Most businesses downtown will be closed until 12:30pm, including the businesses in the Byward Market, Rideau Centre, and Sparks Street Mall.
Businesses that are exceptions to the bylaw include:
Food/grocery, tobacco, antique and handcraft stores with less than 2,400 square feet used for serving or selling to the public.
Pharmacies with less than 7,500 square feet in total area used for serving/selling to the public (those in larger stores must close).
Book/newspaper dealers with less than 2,400 square feet used for serving/selling to the public.
Nurseries, gardening supply stores, florists.
Gas stations or businesses selling propane, diesel, natural gas and other fuel products.
Vehicle/boat rental and repair businesses, including those as part of a larger store (Canadian Tire).
Businesses that are not affected by the bylaw include:
Recreational facilities including fitness centres
Doctor/dentist/optometrist offices and medical centres.
Hair salons and spas.
Repair services for computers, furnaces, air conditioners, pools.
Pay-day loan services.
Vendors at outdoor markets.
For more information, visit cbc.ca
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If you’re preparing to move, or if your kids have outgrown their clothes and toys, or if you’re just thinking of decluttering, it’s a good idea to go through your home room by room and identify items you’d like to keep, and items that you’re ready to say goodbye to. There are lots of worthwhile charities in Ottawa that are in need of your donations!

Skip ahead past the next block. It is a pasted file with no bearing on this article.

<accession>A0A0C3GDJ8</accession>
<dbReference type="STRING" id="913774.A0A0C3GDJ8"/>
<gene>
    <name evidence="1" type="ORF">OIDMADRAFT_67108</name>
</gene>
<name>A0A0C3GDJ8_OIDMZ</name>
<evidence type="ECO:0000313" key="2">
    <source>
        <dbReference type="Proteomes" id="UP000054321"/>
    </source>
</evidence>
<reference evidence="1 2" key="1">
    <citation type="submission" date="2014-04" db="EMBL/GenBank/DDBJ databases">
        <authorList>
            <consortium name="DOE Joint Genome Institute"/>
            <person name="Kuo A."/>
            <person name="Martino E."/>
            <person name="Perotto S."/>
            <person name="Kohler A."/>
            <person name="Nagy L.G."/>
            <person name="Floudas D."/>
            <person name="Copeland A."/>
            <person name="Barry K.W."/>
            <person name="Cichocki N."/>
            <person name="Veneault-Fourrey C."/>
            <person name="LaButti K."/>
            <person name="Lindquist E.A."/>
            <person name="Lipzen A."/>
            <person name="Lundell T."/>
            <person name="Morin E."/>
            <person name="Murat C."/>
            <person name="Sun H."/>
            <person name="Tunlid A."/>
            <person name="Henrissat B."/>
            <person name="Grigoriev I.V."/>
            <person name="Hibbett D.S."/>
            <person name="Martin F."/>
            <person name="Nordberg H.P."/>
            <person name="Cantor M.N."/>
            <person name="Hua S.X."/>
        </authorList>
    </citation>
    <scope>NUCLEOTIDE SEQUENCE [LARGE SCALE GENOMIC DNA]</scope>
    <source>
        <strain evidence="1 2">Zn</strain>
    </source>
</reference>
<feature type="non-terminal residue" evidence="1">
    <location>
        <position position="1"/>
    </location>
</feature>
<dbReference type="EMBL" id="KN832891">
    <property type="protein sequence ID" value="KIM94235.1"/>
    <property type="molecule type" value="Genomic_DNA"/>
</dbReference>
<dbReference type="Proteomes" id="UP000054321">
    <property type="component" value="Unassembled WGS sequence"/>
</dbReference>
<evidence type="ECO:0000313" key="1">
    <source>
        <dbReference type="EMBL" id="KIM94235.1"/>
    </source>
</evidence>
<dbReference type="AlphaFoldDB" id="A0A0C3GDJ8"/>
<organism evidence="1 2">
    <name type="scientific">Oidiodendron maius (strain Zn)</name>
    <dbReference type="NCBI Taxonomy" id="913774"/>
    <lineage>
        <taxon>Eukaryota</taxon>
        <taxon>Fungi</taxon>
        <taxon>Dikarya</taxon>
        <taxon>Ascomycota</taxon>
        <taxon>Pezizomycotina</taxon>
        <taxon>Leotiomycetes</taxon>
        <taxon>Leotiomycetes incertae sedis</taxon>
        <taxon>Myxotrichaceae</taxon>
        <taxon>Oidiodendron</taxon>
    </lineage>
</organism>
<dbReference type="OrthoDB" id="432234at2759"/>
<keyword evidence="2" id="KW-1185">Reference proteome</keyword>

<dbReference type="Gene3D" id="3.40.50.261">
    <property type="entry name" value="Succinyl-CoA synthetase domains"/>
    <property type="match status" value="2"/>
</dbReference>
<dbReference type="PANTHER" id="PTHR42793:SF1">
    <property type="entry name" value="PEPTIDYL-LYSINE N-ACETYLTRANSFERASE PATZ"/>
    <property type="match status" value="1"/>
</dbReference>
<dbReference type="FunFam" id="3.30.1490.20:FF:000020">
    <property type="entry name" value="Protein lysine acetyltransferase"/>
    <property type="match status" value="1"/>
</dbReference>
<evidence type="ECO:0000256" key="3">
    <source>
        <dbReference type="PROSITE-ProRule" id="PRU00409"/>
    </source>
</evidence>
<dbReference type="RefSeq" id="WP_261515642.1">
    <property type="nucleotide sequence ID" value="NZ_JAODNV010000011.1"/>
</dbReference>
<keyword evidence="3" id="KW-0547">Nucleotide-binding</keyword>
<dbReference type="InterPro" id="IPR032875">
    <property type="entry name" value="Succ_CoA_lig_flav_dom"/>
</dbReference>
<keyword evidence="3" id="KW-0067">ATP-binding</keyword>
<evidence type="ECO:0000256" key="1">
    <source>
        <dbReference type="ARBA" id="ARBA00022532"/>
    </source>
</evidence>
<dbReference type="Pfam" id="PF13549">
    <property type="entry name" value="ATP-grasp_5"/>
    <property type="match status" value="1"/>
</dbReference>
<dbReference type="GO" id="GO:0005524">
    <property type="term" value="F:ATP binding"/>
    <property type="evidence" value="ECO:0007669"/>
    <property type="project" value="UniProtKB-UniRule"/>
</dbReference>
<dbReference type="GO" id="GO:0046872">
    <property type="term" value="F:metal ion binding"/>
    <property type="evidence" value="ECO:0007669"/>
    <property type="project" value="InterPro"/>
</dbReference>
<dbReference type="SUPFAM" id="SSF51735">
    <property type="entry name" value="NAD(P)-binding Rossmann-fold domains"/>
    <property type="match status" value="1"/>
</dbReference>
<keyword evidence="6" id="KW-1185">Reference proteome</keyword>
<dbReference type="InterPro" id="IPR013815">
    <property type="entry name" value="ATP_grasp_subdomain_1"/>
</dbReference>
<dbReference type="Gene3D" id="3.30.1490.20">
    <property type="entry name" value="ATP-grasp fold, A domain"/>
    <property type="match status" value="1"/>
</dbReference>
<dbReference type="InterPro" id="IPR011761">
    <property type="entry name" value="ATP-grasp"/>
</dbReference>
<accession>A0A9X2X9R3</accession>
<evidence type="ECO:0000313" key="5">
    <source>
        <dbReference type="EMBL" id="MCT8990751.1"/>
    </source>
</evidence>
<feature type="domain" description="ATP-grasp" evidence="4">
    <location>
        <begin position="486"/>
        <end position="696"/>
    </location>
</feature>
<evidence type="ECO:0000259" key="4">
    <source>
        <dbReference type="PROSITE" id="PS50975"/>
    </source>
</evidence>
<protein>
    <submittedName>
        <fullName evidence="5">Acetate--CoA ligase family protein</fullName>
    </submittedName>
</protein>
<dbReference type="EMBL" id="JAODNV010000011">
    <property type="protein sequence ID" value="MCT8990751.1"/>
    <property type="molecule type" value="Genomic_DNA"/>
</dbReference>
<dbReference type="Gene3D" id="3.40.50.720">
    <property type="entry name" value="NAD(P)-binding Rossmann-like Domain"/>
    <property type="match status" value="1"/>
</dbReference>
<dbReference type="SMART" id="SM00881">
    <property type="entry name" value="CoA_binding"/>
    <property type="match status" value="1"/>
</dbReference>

The Ottawa Mission: The Ottawa Mission serves hundreds of men every day by providing nutritious meals, a place to sleep, and a change of clothing. They take donations of bath towels, men’s clothing and shoes, men’s coats, and men’s toiletries. They do not accept donations of household items such as appliances or furniture.
Harmony House: Harmony House provides support for women leaving violent or abusive relationships to find the resources they need to ensure financial, legal and emotional security. Because many clients come to Harmony House with few, if any, possessions, Harmony House accepts household items such as baking tins, pots and pans, cutlery, dishes, clothes hangers, and cleaning products.
Clothesline Drop Boxes: Benefiting the Canadian Diabetes Association, Clothesline drop boxes are located all around the city. They accept gently used clothing, bedding, yarn, pillows, footwear, and small household items and electronics. Home pick-ups of donations can also be scheduled.
Ontario Federation for Cerebral Palsy: The OFCP collects clothes, shoes, coats, bedding, and linens, as well as some toys, games, small appliances, books, electronics, and housewares.
Dress For Success Ottawa: PREMIER is a proud sponsor of Dress For Success Ottawa. Dress For Success provides economically disadvantaged but employment-ready women with interview-appropriate suits and accessories. Modern, up-to-date women’s suitwear and professional accessories are accepted.
Animal Shelters: Animal shelters frequently take donations of old towels and unopened or disinfectable pet supplies. Check the Ottawa Humane Society’s site to see what they currently need.